The above is done at lots of meat packing plants but I recall when a big, whole piece of solid meat was taken from the cooler and ground right in front of you. It was wrapped and tied and went straight from the butcher's hands to yours. A metal detector was not necessary. Absolutely no need.
#25Mar 9, 2012 sumdume
The stores are demanding boxes of certain cuts (steaks, roasts, etc.). They cannot afford the waste involved in getting sides of beef and cutting it themselves.
#26Mar 9, 2012 Ken Wightman
My family was what would be called working poor in today's terminology. Meat from a proper butcher shop in the '50s was affordable. Today it isn't. Something is wrong somewhere.
#27Mar 9, 2012 sumdume
Many things that are expensive now are more affordable. The amount of money we get paid today is much greater than it was in 1950.
Salary 1950 = $3,800
Salary 2011 = $64,000
House 1950 = $14,500
House 2011 = $120,000 to $220,000
Tbone Steak 1950 = $0.59
Tbone Steak 2012 = $8.90
Big factors in the cost of meat are labor, trucking, electricity, feed, Taxes, regulations and the animals that are harvested. All of these inputs has risen rapidly. The drought last year in Texas, the long drought in the mountain states that ended a couple of years ago and conversion of land to bio-fuels and homes has reduced the number of cattle in the U.S. This increased the value of the animals. The Obama policy of printing money and borrowing our way out of debt has decreased the real value of a dollar. Add to that increased demand for beef in the Far East and other countries and you have a recipe for inflation.
#28Mar 9, 2012 Ken Wightman
House 1950, $14.500! Not where I came from. Our home, purchased in about 1960, was an older five bedroom brick home and cost about $6900. My sister's new place in the suburbs was about $12,000. Because my dad made so little money, we lived in government subsidized housing. My mother told me once that the rent was about $45 a month. And my wife and I buy our T-bone steaks whenever they go on sale. We budget about $4.95 a pound today. (My nephew once pointed out to me that my Friday nights at a 25-cent sock hop and a hamburg, chips and coke at the corner restaurant afterwards, maybe with a date, was a harder to pay for night than his high school Friday nights in the '80s. I made 35-cents and hour as a delivery boy at the neighbourhood drugstore. He made more like $8 an hour at his job. I worked about seven hours to pay for my Friday night with a date. He didn't dump a comparable $56 on his Friday night entertainment. He didn't have to work seven hours to pay for his fun.)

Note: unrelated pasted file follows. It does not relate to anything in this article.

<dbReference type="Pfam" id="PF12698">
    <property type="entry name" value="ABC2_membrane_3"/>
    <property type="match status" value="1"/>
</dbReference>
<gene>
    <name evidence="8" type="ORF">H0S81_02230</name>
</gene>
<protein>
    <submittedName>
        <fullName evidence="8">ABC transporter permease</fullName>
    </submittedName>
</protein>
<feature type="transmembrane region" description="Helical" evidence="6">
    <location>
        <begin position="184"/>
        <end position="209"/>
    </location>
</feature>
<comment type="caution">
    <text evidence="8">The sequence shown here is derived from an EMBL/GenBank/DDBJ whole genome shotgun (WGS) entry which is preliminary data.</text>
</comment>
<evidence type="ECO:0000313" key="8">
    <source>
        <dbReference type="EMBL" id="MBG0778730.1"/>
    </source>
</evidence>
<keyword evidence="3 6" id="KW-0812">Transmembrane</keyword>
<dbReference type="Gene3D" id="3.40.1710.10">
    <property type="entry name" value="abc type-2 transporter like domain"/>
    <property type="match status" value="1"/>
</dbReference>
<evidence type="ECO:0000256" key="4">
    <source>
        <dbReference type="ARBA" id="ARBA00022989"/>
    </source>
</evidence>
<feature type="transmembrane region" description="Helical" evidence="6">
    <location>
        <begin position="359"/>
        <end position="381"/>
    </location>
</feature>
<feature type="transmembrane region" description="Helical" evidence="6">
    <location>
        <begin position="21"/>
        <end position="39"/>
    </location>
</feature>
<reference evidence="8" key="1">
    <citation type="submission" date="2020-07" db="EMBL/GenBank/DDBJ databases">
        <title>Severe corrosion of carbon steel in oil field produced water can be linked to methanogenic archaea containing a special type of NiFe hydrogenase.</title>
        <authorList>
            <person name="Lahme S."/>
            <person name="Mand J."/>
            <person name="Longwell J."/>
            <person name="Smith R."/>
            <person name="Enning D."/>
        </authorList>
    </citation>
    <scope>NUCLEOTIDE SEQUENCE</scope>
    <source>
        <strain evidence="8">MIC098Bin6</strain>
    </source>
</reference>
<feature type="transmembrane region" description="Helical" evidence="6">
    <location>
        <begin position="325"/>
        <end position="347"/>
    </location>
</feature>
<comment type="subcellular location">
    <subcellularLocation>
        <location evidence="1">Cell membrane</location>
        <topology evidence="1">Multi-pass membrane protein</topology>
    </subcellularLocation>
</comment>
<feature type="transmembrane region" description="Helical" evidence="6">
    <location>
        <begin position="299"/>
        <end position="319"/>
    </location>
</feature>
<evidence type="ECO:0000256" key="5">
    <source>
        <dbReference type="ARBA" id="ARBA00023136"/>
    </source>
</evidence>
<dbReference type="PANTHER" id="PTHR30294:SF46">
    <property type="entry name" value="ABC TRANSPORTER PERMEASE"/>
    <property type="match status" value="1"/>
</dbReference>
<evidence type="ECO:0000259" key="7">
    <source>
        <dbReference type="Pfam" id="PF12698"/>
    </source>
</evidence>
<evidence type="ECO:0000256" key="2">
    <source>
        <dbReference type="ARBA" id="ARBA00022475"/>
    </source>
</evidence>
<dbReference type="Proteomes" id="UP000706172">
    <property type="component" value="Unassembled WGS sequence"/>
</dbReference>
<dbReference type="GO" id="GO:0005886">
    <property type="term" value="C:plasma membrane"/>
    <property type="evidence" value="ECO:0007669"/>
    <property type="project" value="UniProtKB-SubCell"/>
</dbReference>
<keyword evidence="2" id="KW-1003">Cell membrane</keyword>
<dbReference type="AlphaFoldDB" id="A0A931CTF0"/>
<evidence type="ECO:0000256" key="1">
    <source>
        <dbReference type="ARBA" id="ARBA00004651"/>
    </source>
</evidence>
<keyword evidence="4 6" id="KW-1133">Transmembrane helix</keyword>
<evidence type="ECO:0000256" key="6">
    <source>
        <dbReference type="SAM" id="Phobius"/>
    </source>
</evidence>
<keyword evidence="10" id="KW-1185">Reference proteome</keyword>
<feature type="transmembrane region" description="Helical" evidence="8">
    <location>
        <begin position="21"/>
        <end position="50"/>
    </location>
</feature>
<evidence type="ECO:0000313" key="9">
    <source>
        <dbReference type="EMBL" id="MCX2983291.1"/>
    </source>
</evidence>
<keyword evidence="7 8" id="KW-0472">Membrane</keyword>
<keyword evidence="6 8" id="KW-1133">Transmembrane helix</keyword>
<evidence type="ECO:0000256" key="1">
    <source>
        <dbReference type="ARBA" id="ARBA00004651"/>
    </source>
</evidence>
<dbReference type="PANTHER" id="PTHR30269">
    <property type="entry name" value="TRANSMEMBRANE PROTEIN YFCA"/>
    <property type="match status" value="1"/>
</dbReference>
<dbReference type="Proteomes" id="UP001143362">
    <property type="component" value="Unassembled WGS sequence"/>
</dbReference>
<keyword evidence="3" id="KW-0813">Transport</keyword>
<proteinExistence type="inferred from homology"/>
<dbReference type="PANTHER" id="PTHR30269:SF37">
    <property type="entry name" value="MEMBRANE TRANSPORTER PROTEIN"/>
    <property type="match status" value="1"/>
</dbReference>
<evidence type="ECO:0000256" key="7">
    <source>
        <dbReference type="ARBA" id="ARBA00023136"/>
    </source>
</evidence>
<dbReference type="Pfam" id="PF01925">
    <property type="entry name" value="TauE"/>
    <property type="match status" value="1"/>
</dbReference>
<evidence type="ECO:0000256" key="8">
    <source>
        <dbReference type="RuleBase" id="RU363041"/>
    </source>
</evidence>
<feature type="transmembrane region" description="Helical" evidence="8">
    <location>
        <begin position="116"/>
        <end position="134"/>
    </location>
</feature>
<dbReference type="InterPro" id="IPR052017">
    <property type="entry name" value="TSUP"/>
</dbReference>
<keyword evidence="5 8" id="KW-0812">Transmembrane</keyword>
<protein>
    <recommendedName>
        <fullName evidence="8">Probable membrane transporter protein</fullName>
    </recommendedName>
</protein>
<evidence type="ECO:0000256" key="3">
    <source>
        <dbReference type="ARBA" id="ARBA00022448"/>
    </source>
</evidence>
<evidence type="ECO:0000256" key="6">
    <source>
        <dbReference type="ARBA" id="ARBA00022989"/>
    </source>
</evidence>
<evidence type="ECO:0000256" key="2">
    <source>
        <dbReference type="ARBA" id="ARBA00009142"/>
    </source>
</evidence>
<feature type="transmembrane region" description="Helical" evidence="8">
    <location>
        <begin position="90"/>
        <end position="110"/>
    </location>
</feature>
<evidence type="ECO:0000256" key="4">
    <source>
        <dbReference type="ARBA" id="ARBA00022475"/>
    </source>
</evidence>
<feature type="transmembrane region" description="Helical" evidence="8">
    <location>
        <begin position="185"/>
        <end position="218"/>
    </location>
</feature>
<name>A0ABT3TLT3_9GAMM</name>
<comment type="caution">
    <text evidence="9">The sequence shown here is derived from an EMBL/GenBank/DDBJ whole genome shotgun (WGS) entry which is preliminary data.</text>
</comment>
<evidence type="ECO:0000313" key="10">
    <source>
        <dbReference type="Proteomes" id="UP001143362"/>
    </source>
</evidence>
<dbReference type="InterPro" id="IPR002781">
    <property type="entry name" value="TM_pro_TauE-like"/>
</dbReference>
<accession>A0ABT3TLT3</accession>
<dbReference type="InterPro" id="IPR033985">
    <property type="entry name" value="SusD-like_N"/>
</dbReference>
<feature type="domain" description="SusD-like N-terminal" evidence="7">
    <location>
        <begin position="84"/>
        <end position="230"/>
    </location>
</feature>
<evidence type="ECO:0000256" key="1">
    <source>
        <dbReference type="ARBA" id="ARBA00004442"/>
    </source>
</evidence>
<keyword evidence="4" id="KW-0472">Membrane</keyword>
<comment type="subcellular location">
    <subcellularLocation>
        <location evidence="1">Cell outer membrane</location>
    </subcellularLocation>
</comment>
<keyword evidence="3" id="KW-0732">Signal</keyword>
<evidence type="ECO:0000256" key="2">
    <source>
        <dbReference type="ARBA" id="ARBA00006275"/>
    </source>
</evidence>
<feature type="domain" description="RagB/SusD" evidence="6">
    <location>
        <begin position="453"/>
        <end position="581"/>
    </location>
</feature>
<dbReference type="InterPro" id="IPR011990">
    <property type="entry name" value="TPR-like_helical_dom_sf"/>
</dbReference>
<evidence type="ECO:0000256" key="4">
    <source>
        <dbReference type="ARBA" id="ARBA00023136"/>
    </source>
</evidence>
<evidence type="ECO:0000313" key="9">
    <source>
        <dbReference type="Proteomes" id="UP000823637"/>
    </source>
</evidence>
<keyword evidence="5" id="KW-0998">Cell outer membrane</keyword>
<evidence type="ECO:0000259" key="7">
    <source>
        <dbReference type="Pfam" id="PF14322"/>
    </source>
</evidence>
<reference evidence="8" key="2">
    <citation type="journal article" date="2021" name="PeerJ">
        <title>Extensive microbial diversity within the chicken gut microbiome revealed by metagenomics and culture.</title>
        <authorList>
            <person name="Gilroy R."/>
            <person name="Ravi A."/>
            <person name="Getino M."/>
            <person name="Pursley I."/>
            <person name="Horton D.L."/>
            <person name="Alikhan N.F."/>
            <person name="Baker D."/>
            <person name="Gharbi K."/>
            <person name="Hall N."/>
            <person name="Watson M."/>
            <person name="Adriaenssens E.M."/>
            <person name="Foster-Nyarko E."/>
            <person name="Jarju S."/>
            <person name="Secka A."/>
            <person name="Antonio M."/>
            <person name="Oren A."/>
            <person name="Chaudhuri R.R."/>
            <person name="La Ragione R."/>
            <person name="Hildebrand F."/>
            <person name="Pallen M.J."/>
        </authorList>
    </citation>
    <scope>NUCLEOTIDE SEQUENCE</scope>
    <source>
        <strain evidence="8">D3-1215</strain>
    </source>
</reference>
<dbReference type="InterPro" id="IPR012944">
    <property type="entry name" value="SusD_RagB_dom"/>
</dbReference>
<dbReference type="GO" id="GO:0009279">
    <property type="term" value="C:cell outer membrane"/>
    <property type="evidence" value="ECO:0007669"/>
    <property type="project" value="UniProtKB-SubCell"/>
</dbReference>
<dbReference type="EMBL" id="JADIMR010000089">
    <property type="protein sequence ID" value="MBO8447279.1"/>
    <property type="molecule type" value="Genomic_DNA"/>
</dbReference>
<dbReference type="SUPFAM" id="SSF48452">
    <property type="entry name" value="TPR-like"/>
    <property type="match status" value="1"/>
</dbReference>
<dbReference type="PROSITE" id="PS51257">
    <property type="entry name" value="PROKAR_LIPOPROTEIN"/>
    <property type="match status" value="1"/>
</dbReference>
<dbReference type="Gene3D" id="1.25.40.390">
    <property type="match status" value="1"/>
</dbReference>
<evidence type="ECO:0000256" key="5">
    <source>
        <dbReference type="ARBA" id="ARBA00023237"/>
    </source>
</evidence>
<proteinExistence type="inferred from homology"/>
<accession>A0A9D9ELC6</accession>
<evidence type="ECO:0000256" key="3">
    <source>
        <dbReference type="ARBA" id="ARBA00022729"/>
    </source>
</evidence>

#29Mar 10, 2012 sumdume
I used information from a variety of sources for my last post. I have no idea where they got the information or how good it is. I believe there would be a wide variation in prices of most products due to location. Here is the info from one source.
House: $14,500
Average income: $3,216
Ford car: $1339-$2262
Philco model 1403 TV: $199
Admiral "home entertainment" TV system: $549.50
12" records: $4.85
10" records: $2.85
Milk: $.82
Gas: $.20
Bread $.14
Postage stamp: $.03
Pumpkins : $.02 cents a lb
Campbell’s Pork & Beans - (2) 1 lb. cans: $.25
Sirloin steak: $.77 lb
Kraft Mayonnaise - quart jar: $.62.
#30Mar 10, 2012 sumdume
Ken, you brought up a good point in your last post. Lets look at the number of hours it would take someone to purchase products then and now.
For this exercise I will assume my numbers were correct. I do not believe they are but let us assume they are in the ball park.
Let us assume the worker is paid for 2,080 hours per year (8hr/day X 5days/week X 52 weeks).
1950 hourly wage - $3,800/2080 = $1.83
2011-12 hourly wage - $64,000/2080 = $30.75
Item Price Hours of work needed to purchase Item
House 1950 - $14,500 7,936.84 hours
House 2011 - $120,000 3,901.88 Hours
House 2011 - $220,000 7,153.44 Hours
T-bone steak 1950 - $0.59 0.32 Hours
T-bone steak 2012 - $8.90 0.29 Hours
Based on the admittedly unreliable data it appears the worker needs to work fewer hours to buy a house and a steak today than in 1950.